He shifts nervously from foot to foot. “I just thought you could say, you know… thank you?”
“Oh. Well.” Miriam clears her throat, loosens some of that tobacco mucus that nests in her vocal cords. “Thank you, Jace. By the way, I hate that name. Jace. Jason – Jason is a good name. Or Jay. I like Jay. It’s like a bird. I like birds. Mostly.”
“Do you like me?”
“I like you.”
“Oh, sweet Christ on a crumbcake, really?”
“Really what? We’ve known each other for a year now and we’ve kind of skirted around each other and flirted–”
“I did not flirt.”
“We were flirting,” he says, nodding, smirking. “Sometimes people flirt and they don’t even know it.”
She narrows her eyes. “Nnnyeah, I think I’d know.”
“You’re leaving soon.”
“Pretty much now-ish.”
He reaches out. Takes her hand. “That bed looks pretty comfortable.”
She shoves him backward. Not hard enough to crack his skull against the doorframe, but enough to get the message across.
“Hey,” he says, genuinely stung. “Ow.”
“Thank your stars and garters I didn’t perform dentistry using your asshole as the entry point.”
He sighs. “Friend-zoned again. Nice guys finish last.”
The temperature in her mental thermometer pops the glass. “What did you just say? Are you seriously pulling that nice-guy friend-zone crap? You little turd, how’s that supposed to make somebody feel? That my friendship is just a way station to my pussy? Is that what my companionship is worth to you, Jace?”
“It’s not like that. I just thought–”
“You thought what? That because you’re a nice guy, my panties will just drop because you deserve to have my thighs around your ears? Fuck you, dude. Being a nice person is a thing you just do, not a price you pay for poonani. I’m not a tollbooth. A kind word and a favor don’t mean I owe you naked fun time.”
Now he’s mad. Brow stitched. Lip curled. “Oh, like you’re a nice person? Please.”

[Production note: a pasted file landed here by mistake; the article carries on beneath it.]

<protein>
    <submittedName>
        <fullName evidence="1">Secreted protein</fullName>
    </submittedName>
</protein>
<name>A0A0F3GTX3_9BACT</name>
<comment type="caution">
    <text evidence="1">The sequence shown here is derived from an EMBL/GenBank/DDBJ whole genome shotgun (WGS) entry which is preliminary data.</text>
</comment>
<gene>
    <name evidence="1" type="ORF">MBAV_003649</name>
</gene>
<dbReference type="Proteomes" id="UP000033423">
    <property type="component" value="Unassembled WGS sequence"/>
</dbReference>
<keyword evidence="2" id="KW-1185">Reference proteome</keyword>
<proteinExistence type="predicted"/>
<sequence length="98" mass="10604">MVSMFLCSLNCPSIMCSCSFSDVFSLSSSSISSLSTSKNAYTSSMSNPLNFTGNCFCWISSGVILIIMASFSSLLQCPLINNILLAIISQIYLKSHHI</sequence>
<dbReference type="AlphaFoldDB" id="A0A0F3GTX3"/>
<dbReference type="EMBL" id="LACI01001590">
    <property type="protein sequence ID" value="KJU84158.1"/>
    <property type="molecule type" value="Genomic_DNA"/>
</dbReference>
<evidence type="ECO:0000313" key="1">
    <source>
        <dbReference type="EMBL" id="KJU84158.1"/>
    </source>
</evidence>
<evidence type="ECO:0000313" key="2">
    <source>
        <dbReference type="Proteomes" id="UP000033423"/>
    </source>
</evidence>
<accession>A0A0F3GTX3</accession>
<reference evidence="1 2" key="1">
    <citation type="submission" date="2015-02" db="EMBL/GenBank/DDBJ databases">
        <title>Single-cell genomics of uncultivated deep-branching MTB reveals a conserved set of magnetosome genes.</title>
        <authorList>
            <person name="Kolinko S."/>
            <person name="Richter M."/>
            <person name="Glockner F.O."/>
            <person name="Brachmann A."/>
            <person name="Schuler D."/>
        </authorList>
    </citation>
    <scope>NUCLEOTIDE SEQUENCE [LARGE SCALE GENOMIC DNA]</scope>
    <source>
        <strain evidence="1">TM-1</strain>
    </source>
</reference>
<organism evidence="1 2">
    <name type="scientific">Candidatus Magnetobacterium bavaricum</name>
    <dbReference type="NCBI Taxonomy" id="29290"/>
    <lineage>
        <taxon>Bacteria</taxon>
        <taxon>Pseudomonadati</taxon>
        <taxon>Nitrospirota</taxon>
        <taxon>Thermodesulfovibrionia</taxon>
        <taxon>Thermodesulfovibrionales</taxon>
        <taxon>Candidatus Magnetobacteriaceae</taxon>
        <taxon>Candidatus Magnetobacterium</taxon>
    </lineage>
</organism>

“I’m not! I’m not nice. And this is not news, dude. I’d rather be a cranky bitch who lets you know what she’s thinking than some passive-aggressive dick-weasel who thinks friendship with a girl is secondary to her putting out. You wanted to fuck me? You shoulda just said so. I would’ve at least respected that, and we wouldn’t have to do this boo-hoo woe-is-me pissy-pants guilt-fest.”
She throws on her jacket and snatches the email out of his hand and slings the bag over her shoulder. A hard elbow to the gut leaves him bent over and oof-ing.
Miriam heads to the door.
He trails after like a bad smell.
Taevon and Cherie watch, goggle-eyed.
“I’m sorry,” Jace says, rubbing his stomach.
“You are sorry,” she says, throwing open the door to the hallway.
“I’m a dick.”
“A tiny dick. An insignificant dick. Positively microbial.”
“Can I call you?”
“Can you… No, you can’t call me.”
“But you have the same phone if I wanted to?”
“I’m going to throw it in a bag and burn it.”
* * *
Miriam Black knows how you’re going to die.
All it takes is a touch — a little skin-to-skin action.
Now someone — some rich asshole from Florida — wants to pay her so he can find out how he’s going to die. But when she touches him, she receives a message sent back through time and written in blood: HELLO, MIRIAM. It’s a taunt, a warning, and the start of a dangerous and deadly game for everybody’s favorite carcinogenic psychic, Miriam Black.